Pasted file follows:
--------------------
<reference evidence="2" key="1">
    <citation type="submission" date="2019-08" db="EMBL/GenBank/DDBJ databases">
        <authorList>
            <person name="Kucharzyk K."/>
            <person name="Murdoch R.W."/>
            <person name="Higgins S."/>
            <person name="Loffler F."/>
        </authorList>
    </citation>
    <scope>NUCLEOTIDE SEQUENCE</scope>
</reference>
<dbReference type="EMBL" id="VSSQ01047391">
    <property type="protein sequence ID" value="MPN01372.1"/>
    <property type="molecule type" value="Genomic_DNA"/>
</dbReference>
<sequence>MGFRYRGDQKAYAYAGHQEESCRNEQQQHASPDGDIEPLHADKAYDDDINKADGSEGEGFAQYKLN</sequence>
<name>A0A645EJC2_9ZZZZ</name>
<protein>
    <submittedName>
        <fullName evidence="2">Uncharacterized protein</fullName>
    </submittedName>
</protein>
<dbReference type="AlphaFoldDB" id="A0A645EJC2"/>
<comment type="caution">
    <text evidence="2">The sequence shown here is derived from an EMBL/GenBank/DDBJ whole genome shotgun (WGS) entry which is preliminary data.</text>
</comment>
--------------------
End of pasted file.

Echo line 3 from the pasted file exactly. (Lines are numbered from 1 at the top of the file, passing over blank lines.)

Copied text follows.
        <authorList>